Opinion Column

Owner of Jimi Hendrix Shrine has big plans

By Steve Burgess

Vincent Fodera, owner and operator of Jimi Hendrix Shrine in Vancouver. 

Vincent Fodera, owner and operator of Jimi Hendrix Shrine in Vancouver. (FILE PHOTO, 24 HOURS)

The doors are closed — the little guitars on the wall at Union and Main have been painted over. Is it time for manic depression, Vancouver? Is the Jimi Hendrix Shrine gone?

Absolutely not, according to owner Vincent Fodera, who insists there are big plans ahead for the old site. Very tall plans.

For years, the Hendrix Shrine has occupied a small shack at Union and Main, open from June to September. The little shack is believed to be the former kitchen of Vie’s Chicken Inn, where Jimi’s grandmother Nora Hendrix once worked as a cook — a small relic of Hogan’s Alley, the neighbourhood destroyed when they built the Georgia Viaduct.

Young Jimi spent some summers here with his grandmother, reportedly busking on Granville Street. Fodera cobbled together some of Jimi’s letters and some memorabilia, and dressed up a few mannequins for his tribute to the world’s greatest guitarist.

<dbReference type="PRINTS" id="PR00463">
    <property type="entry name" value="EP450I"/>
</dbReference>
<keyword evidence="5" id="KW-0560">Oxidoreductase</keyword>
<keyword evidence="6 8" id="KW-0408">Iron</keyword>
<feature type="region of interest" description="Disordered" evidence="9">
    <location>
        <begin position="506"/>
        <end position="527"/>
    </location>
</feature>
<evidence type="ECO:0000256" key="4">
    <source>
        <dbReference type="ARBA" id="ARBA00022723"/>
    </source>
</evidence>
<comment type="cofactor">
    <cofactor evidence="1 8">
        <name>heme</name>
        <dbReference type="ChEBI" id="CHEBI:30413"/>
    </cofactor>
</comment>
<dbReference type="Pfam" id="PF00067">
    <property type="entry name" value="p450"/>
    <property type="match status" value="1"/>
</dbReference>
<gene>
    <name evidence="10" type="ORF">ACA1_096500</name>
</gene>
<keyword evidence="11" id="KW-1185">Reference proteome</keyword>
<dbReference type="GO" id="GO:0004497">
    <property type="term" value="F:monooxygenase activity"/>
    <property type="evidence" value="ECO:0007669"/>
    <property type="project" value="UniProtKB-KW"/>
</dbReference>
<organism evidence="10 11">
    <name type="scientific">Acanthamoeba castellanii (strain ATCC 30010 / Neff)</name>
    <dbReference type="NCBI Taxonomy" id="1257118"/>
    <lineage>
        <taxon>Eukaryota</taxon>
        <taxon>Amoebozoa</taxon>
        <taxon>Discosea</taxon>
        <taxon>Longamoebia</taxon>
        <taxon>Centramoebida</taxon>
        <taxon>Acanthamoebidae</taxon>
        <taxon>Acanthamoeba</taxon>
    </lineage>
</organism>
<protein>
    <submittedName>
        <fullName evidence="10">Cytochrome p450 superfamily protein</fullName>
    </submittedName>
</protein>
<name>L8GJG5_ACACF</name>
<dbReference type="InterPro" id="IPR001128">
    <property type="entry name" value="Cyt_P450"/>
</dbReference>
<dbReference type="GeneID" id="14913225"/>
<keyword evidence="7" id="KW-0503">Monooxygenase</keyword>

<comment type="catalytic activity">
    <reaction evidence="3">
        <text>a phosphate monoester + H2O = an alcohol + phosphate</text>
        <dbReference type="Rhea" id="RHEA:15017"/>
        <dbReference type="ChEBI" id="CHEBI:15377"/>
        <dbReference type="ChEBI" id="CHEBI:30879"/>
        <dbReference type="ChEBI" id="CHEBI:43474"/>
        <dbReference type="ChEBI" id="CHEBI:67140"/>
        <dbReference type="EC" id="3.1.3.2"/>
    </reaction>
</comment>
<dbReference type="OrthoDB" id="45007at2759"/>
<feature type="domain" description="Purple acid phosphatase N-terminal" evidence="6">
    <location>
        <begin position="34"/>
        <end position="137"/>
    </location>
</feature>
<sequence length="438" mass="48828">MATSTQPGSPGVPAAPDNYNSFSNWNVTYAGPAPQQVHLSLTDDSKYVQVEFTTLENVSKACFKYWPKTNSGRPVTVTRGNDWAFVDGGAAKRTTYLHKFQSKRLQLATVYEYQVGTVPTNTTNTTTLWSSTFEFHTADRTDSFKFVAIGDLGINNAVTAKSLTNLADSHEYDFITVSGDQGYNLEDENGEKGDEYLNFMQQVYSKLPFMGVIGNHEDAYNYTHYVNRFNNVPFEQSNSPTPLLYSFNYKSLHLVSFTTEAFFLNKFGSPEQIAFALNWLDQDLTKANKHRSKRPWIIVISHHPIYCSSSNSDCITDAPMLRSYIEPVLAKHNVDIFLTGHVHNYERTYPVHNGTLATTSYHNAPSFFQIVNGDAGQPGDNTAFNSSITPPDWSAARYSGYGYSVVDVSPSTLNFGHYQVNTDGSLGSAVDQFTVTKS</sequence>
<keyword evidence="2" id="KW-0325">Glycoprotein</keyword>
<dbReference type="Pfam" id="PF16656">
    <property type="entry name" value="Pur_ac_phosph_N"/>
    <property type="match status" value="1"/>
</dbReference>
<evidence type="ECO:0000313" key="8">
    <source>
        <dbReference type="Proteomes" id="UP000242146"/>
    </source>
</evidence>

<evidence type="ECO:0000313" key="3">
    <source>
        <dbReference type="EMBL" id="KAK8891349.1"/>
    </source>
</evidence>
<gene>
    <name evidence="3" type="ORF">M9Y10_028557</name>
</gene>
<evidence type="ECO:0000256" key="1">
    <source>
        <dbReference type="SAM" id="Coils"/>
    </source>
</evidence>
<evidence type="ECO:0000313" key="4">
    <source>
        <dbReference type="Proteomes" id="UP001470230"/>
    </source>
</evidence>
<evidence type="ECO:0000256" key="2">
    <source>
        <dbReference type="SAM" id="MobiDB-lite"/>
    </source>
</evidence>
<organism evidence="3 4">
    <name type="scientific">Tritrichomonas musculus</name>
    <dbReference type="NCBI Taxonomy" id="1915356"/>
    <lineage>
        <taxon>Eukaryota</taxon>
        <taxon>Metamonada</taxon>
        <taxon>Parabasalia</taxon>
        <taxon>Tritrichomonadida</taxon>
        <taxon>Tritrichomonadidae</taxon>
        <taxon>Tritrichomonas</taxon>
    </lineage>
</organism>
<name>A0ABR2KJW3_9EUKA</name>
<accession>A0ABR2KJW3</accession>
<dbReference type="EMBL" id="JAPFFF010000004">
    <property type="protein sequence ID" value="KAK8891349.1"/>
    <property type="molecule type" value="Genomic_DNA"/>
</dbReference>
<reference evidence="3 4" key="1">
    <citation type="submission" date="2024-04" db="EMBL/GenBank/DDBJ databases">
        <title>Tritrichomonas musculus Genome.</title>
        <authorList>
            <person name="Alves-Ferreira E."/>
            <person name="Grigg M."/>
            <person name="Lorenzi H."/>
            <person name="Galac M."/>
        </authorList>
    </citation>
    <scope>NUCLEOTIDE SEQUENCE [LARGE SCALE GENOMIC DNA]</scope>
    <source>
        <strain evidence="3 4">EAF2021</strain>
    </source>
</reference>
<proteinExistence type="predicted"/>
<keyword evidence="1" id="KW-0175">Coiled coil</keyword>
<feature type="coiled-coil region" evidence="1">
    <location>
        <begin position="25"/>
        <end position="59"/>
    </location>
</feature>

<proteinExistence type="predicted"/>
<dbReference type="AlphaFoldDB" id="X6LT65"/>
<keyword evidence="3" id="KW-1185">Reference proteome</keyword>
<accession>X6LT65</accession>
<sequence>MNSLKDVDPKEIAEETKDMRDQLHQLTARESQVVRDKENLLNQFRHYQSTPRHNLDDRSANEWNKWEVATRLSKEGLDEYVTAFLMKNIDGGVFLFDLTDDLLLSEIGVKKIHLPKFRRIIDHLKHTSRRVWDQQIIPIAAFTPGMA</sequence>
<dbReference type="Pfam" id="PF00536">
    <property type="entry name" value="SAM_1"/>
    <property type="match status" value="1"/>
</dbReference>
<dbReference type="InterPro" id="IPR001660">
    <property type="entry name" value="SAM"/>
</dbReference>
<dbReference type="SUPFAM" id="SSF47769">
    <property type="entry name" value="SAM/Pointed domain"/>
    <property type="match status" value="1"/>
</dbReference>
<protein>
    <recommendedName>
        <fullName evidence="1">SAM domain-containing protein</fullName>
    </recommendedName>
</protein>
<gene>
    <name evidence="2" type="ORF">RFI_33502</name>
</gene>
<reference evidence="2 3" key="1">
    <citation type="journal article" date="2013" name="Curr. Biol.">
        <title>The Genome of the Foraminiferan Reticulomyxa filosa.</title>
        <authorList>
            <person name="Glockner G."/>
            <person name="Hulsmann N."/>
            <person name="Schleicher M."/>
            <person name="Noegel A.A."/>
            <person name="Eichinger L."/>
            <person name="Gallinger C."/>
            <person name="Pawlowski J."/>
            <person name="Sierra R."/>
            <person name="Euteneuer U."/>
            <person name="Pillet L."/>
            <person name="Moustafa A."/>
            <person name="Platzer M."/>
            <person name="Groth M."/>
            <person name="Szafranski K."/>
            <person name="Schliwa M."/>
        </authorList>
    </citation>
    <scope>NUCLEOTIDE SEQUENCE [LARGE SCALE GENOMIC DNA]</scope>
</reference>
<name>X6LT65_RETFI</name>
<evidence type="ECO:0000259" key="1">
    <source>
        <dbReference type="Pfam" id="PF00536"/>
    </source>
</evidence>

Now Fodera has relocated the little museum to a basement at 432 Homer St. But he insists that within a couple of years it will return to the old shack with an impressive new addition - a 32-foot statue of Hendrix. According to Fodera, a new project from local developer Bonnis & Sons will leave the shack in place and host the statue, too.

“Once the Georgia Viaduct comes down you’ll be able to see it from the Skytrain,” Fodera says.

Maybe. But the city insists that as of now plans for the viaduct are not set. Nor have there been any formal applications to redevelop the Union and Main site.

“There’s going to be a public hearing in six months,” Fodera says. He wants to see the site house a black community centre that would include housing for surviving residents of Hogan’s Alley. The city, Fodera says, favours SROs.

Either way, Fodera vows the statue of Jimi will rise.

“I’m having it made in Naples,” he says. “Or maybe Cuba. They’ve got some great statues of Che Guevara down there.”

Steve Burgess is a Vancouver-based writer and author of the novel Who Killed Mom? 

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